14ymedio, Madrid, 16 May 2022 — The 27-year-old Cuban Yariel Alfonso Puerta, who threw himself into the sea on Friday to avoid trial for his participation in the July 11 demonstrations in Matanzas, is in the custody of the Coast Guard, in Florida waters, along with his friend with whom he left the Island, Alioski Quintero González.
The rafter’s mother, Yamilé Puerta, confirmed this Monday to 14ymedio the news from the journalist Mario J. Pentón with a source in the US Coast Guard. According to Pentón, the coast guard found two individuals in a raft with the characteristics that he himself provided of the boat.
Alfonso Puerta set sail from the Island with his friend in a homemade raft with a sail and four oars. That same day, the police went to look for him to take him to court for having demonstrated on 11J (July 11th). According to the Cubalex legal organization, the young man faces a six-year prison sentence for the crimes of public disorder, disobedience and resistance.
His desperate mother now hopes that the US authorities will not return him to Cuba. “If my son is returned, his life will be miserable,” says Yamilé Puerta, who has lived in the Valencian town of Villarreal, Spain, for more than six years with her husband, Yoenis Martín González, breaking into tears.
Yariel lived with her until just under a year ago. The young man, who has a three-year-old boy in Spain, decided to return to Cuba, says his mother, “because here the issue of papers and other things was difficult for us.”
Very shortly after, the demonstrations exploded on July 11, which he did not hesitate to join in his city, Matanzas. “He calls me and tells me: ’Look, mom, we finally woke up, the people took to the streets,’ and I told him: yes, yes, yes, do it, go ahead!, and I supported him,” Yamilé says between sobs. “I don’t know if I made a mistake, but at that time, the excitement of seeing that your people having finally woken up… Do you understand? Now I’m regretting it.”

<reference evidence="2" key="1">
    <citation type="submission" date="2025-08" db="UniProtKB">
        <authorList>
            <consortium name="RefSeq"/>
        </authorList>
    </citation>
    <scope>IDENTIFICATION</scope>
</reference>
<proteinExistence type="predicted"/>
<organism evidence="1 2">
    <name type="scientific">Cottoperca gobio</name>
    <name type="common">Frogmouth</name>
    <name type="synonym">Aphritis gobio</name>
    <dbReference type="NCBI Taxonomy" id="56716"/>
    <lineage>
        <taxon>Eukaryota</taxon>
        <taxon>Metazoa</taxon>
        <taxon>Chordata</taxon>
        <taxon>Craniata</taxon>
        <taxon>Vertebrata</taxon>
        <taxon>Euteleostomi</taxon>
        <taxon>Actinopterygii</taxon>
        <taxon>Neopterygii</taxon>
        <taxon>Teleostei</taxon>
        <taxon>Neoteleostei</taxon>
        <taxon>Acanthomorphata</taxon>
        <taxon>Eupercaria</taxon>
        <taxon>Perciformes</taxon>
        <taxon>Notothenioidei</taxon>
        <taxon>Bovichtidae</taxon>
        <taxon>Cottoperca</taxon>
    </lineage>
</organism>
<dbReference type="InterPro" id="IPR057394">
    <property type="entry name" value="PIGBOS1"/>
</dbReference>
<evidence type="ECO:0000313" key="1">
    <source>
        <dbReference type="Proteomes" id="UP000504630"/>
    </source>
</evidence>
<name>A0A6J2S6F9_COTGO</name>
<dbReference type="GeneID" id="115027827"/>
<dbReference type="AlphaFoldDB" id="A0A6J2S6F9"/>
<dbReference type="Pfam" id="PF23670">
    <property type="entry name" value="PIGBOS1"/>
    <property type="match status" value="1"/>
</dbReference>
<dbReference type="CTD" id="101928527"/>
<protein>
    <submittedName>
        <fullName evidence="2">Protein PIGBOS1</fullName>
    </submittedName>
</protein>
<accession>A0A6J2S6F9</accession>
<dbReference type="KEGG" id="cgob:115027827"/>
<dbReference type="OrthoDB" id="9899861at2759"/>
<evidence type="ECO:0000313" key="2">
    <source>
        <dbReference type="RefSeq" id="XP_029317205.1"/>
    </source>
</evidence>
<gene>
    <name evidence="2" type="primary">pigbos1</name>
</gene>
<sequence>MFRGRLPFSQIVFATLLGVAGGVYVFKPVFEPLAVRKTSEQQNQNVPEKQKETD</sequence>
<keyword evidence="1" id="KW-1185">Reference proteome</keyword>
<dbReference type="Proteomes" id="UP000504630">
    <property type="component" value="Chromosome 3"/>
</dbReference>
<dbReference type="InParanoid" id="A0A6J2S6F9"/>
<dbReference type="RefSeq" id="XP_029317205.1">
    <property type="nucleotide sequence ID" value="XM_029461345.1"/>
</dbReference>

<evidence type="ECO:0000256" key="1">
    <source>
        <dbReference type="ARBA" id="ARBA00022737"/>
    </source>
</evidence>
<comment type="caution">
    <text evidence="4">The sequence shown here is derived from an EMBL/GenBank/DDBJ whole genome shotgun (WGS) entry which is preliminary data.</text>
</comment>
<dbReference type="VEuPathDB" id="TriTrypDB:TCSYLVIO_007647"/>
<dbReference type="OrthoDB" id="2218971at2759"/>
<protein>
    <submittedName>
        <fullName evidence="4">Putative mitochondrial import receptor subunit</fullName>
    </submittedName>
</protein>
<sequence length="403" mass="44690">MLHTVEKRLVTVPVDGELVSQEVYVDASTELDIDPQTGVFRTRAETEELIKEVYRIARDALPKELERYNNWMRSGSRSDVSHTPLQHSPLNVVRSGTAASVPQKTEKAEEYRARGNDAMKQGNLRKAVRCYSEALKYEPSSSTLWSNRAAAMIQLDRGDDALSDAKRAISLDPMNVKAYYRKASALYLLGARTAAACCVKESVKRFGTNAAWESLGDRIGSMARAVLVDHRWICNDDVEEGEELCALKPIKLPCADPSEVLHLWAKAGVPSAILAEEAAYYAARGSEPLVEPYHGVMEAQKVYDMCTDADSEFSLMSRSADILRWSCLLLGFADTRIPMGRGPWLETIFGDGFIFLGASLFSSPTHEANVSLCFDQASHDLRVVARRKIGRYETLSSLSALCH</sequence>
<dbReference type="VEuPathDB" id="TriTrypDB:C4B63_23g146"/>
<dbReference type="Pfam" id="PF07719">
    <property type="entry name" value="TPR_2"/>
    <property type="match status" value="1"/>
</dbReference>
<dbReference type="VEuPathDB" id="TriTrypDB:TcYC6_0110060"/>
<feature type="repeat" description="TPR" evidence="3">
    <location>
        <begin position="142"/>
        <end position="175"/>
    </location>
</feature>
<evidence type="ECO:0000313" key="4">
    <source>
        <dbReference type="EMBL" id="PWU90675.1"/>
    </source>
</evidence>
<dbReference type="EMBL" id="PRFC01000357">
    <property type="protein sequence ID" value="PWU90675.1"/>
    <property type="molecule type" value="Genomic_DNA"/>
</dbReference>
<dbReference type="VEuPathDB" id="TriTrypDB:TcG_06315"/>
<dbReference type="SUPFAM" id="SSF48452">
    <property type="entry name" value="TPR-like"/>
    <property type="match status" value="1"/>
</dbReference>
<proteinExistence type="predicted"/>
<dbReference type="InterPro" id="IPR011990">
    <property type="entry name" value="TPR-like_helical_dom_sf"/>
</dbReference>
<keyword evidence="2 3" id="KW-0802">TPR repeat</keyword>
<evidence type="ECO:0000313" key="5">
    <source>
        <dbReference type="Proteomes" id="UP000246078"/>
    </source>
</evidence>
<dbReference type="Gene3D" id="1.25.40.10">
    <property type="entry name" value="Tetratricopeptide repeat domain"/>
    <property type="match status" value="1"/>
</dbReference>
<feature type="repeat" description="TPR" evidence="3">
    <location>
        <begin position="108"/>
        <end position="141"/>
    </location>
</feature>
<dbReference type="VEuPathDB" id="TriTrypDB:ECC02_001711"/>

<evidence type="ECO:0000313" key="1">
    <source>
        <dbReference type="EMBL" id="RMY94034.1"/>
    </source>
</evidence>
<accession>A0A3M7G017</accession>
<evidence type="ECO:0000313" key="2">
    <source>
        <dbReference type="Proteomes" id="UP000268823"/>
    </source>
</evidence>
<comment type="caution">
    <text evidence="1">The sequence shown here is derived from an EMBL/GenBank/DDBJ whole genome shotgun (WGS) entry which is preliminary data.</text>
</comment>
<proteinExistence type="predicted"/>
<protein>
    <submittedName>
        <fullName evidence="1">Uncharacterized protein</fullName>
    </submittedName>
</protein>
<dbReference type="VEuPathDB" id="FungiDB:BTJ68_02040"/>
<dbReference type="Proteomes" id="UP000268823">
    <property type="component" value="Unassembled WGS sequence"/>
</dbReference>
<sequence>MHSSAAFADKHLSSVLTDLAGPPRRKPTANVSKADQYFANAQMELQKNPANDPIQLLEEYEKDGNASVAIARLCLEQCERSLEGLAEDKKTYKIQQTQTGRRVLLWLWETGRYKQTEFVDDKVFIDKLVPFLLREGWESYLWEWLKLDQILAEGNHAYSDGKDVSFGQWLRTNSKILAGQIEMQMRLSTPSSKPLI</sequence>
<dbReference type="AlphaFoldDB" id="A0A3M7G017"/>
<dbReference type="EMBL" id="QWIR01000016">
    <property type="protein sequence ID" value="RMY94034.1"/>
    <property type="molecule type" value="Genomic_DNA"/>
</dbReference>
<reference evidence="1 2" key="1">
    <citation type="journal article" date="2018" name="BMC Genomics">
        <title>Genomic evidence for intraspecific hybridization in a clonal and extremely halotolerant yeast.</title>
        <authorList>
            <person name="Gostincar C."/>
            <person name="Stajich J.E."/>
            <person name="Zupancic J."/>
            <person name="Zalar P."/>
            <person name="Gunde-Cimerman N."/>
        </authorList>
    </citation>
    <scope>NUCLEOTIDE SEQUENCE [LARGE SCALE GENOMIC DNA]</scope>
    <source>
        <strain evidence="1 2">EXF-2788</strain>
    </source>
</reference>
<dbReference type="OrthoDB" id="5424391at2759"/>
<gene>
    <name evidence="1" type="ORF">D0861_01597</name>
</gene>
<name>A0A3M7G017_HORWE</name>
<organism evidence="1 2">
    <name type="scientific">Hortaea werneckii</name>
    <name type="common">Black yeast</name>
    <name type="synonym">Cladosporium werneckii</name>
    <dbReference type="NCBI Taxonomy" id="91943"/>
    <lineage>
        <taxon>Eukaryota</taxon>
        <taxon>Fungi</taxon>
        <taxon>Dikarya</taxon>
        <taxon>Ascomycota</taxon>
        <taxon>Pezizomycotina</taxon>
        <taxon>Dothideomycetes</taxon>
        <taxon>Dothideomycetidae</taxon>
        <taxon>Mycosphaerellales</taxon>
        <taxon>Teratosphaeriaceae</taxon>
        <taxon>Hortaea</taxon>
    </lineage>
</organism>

The woman was in contact with her son until Saturday at nine in the morning, when the young people were already in international waters. Until that moment, she was in contact with him at all times.
He even broadcast a video call with the young man at the precise moment that the Cuban coastguard had intercepted them, the day before. “They have them in the water they don’t let them move,” denounced the mother in some images released by Mario Pentón.
In the same communication, the boy explains that the coastguards struggled with them, trying to get them on the boat to take them back, and that in that trance, they lost two oars and the sail of their precarious boat.
“It’s just us,” Yariel said, pointing to his friend Alioski. “The only thing we ask is that they let us continue calmly. If we drown, it’s our problem.”
Minutes later, the Cuban coastguard is heard pointing out to the young people which is the safest way to continue the trip. “They heard that I told them that I was going to report them and that I was going to upload it to social networks, it seems that’s why they helped them,” Yamilé explains to this newspaper.
In that video call, Yariel declares: “I am a political prisoner, I am going to the United States of America by rowing, because I do not want to continue in the dictatorship. If something happens to me, it is because they sank me here.”
Now, he is waiting for his maternal uncle to meet with Democratic Congresswoman Federica Wilson and expose the boy’s case so that he is not deported. Various exile activists, both in the United States and in Europe, says Yamilé, are mobilizing to collect signatures in favor of his case.
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